Writer: Ogwang

It’s melanin versus mindset, colonial era and other causes.

Though the skin bleaching industry records abnormal profits from different clients, it’s coming with long and short term shortcomings on the clients using products that enable one to lighten their skin black pigments which is a mixed feeling depending on how one perceives it.

What brought on the bleaching campaign?

Some may think it’s for today but history indicates this bleaching has its roots in the ancient times of 1500s in Asia, during the Greece and roman empire era then it sprung up in Americas after being imported by the European master and it was highly used by the queen of England Elizabeth I.

Now back to our topic: why skin lightening or bleaching is now rampant in Africa but let us focus on our beloved motherland Uganda, the Pearl of Africa. It’s true everyone wants to look beautiful regardless of whether male or female. Some people use these lightening products to look beautiful because their mindset triggers them to think a lighter shade of brown or lightened person is beautiful which is true and sometimes false depending on how one views beauty.

As one American doctor said, “A woman’s face is her fortune.” Some women think that if they bleach there are incentives attached to it especially in some professional jobs and not just societal perception. Some radios and television stations take this as a first priority especially for female sex who may work on certain talks or entertainment programs and news anchoring. So, this will make one who is pursuing a career in journalism to consider bleaching in order to improve his/her chances in the profession.

And besides there is also a healthy reason for some people to bleach especially when it comes to patching the skin tone of vitiligo patients since it’s a skin a condition. Some of the patients of vitiligo will be advised to take up some bleaching in order to lighten their skins. Vitiligo is a skin condition caused by change in the genetic complex of an individual, you will notice the patients having mike burns on the skin and other people may say that “abalongo mbamwokya” yet it is not the case. So for medical reasons I will partially agree with it.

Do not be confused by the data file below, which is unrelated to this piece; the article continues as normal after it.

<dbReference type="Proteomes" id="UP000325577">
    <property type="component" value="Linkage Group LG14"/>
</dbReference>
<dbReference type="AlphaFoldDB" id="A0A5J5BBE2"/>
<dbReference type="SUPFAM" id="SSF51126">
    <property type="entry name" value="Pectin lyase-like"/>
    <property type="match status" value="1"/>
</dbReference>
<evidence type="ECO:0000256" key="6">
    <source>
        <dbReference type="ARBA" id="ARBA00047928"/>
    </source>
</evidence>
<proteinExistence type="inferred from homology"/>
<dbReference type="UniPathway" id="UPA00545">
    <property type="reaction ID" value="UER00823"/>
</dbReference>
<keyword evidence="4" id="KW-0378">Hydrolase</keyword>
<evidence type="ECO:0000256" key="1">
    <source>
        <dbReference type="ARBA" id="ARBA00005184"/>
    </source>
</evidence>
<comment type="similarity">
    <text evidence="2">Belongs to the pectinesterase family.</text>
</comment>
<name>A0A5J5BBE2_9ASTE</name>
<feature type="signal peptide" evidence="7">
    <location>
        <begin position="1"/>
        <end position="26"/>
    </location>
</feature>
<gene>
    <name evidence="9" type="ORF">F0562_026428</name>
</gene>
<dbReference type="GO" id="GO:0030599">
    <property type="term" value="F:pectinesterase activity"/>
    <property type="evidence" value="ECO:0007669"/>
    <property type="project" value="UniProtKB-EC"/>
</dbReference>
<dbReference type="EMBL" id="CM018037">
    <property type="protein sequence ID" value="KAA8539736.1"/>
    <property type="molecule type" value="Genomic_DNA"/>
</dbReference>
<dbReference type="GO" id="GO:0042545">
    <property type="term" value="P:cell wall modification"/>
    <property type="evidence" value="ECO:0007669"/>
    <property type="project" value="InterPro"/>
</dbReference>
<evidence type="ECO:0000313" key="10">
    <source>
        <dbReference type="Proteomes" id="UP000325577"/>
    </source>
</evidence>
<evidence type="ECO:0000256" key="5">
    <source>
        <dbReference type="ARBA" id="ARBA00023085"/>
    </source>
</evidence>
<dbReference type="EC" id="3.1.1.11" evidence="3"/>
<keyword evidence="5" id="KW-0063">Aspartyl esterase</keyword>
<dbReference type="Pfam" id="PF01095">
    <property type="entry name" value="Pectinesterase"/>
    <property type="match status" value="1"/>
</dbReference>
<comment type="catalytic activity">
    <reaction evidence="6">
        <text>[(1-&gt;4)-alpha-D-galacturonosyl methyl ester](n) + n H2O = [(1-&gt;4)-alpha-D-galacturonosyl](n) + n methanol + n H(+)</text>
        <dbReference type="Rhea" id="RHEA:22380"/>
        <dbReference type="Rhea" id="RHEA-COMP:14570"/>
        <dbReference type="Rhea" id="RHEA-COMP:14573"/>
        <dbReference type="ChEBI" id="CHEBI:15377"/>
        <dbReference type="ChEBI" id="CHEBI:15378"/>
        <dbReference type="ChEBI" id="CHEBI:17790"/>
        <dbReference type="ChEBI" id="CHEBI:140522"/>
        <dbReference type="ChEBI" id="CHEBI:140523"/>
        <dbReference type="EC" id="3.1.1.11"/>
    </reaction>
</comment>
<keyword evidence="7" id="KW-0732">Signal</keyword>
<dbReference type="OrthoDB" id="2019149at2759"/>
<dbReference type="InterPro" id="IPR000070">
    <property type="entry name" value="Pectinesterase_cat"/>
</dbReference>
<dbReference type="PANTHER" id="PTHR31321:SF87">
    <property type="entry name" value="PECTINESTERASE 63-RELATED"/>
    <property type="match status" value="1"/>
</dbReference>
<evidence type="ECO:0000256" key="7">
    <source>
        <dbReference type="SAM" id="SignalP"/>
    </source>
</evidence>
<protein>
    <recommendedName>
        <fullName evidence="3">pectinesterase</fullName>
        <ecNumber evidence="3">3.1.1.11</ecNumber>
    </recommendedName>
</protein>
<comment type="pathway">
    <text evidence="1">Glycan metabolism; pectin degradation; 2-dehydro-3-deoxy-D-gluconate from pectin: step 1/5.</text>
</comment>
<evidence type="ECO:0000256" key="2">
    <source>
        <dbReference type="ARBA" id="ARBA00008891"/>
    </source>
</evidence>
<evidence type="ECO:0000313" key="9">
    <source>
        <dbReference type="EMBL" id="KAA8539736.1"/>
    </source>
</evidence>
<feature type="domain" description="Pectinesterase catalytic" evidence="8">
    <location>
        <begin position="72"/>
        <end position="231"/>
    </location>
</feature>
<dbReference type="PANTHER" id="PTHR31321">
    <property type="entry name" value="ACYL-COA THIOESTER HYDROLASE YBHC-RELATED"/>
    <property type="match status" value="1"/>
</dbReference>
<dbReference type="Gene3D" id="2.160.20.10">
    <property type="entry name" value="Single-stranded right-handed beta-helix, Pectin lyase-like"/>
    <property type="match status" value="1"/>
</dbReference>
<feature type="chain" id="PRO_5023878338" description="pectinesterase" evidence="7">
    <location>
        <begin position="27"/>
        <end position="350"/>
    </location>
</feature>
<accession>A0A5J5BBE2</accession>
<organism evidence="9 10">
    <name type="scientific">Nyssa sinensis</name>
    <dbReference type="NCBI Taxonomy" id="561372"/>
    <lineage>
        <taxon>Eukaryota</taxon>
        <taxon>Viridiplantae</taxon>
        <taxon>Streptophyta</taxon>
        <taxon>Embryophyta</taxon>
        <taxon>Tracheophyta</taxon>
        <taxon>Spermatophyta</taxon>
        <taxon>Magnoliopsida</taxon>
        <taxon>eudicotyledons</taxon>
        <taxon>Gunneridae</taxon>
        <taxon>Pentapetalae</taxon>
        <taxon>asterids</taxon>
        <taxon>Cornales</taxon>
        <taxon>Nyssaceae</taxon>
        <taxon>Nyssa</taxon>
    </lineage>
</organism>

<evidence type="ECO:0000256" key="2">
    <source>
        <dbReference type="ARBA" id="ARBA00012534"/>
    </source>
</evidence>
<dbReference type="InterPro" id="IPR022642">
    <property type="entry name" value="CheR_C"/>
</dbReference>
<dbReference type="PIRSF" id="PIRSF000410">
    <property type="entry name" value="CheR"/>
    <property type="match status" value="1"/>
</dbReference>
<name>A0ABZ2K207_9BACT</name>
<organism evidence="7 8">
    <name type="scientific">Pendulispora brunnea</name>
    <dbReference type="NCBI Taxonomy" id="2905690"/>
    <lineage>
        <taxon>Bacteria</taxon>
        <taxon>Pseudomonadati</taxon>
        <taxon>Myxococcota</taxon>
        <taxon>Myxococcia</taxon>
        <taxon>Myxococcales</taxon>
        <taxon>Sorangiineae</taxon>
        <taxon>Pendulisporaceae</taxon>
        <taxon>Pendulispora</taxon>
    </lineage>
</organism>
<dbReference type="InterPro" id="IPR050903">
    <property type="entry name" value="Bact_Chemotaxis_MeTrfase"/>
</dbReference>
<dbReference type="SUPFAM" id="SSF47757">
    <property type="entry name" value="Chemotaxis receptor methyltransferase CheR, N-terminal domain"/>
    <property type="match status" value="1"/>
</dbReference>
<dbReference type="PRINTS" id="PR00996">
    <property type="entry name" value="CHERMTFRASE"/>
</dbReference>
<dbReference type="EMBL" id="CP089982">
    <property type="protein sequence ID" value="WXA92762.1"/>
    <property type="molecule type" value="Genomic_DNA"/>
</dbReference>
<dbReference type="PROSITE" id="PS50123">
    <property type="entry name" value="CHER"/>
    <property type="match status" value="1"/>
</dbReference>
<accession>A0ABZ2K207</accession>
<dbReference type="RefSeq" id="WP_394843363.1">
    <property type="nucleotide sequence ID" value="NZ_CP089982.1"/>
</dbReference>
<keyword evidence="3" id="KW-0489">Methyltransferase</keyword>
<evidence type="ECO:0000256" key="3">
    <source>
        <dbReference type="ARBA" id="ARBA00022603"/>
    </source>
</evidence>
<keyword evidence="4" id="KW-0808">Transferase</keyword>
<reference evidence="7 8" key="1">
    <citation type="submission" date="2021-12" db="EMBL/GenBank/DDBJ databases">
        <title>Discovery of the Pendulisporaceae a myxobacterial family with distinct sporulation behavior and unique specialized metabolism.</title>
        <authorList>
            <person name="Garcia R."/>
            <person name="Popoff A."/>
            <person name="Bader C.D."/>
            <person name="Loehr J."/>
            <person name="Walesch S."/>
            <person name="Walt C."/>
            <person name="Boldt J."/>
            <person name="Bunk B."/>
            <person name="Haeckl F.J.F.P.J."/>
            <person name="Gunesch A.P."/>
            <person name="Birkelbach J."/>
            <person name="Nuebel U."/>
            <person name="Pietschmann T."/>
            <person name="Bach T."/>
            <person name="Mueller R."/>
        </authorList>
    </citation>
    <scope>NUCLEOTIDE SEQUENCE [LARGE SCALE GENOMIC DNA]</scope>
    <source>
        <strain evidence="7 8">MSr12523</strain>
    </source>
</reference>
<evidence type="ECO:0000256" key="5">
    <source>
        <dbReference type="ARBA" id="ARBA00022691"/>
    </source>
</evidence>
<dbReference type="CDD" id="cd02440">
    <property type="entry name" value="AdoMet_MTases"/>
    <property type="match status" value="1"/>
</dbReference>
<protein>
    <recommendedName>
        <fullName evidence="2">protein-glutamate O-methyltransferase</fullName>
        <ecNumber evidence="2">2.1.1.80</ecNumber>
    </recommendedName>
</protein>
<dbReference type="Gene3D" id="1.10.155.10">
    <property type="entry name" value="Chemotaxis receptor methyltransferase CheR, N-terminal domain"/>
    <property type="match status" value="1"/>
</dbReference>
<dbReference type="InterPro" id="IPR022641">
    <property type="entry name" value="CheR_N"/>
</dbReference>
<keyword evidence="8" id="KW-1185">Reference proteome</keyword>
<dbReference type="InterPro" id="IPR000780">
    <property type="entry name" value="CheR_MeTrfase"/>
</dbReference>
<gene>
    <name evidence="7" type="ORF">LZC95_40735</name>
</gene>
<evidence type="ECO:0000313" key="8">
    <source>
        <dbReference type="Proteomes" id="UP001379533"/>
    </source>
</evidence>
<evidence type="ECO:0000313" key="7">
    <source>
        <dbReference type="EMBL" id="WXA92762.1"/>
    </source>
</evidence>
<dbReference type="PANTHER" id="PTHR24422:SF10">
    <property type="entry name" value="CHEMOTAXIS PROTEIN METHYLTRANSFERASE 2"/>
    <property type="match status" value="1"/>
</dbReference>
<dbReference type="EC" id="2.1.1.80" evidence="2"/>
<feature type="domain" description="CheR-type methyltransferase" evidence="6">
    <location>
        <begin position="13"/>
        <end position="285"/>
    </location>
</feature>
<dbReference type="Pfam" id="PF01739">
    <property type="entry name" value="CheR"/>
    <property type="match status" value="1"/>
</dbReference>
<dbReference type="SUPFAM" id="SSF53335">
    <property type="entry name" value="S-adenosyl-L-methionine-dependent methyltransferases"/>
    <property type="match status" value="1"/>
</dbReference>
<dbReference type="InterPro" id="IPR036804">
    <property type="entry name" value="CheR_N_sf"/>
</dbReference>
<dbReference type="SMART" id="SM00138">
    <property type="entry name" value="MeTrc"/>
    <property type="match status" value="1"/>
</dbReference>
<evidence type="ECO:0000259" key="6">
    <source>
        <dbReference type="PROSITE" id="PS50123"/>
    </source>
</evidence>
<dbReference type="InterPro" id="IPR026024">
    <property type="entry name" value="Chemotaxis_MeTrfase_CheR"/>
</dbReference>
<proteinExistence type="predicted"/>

Societal changes have made some people look down on themselves as unworthy because of the melanin complexity of their skin, where one person will be called all sorts of names just because he or she is black or dark skinned. This alone may trigger one to bleach in order to fit in a given society. Take for example our beloved socialite “Bad Black” and many others. But this still was witnessed in the colonial era or slave eras where slave masters had a bad view on black slaves, so the light skinned slaves were subjected to indoors works while the darker slaves were subjected to the harsh or scorching conditions in the plantation in the Americas.

That being said, I just want to ask this one thing, do you love your dark skin or the melanin skin? Dark skin is not a curse but rather a blessing to those who think they are black. Being dark skinned has its own advantages, you should embrace them.

When bleaching is done unprofessionally, like the use of bleaching products without consulting an expert, especially the physician who has better knowledge on bleaching, you put your health at risk. In some instances, the skin may patch up into different shades on the body, while others who are amateurs in bleaching will have only one part which is the face only bleached and the other rest of the body is darker. So before you decide to bleach, seek medical advice from health experts.

Please Note ladies and gentlemen, boys and girls we have to protect our brown skin. It is beautiful, the hidden treasure that God himself gave us. Let’s spread the word about melanin skins and it’s merits to our people and future generations to come. Being black is not a crime or curse rather bleach is a curse since it’s expensive both financially, emotionally and affects your general health.

Leah Grace Oketcho, is a highly talented Communication specialist, gifted in leadership with over 3 years of leadership and management experience at different levels. She is a team player and has demonstrated ability in mobilizing and organizing others to achieve desired goals. Oketcho is well vast in the art of creating alternatives for ways to get results. She has over the years grown in the art of corporate communications and also participated in the development of performance management materials for various professional institutions. Leah received training in research, scripting, international relations, and data analysis as well as public relations. She is passionate about solving public health related problems. She has offered training to youth in oral and written communication, people management and mentoring, editing and documentation skills, public speaking.

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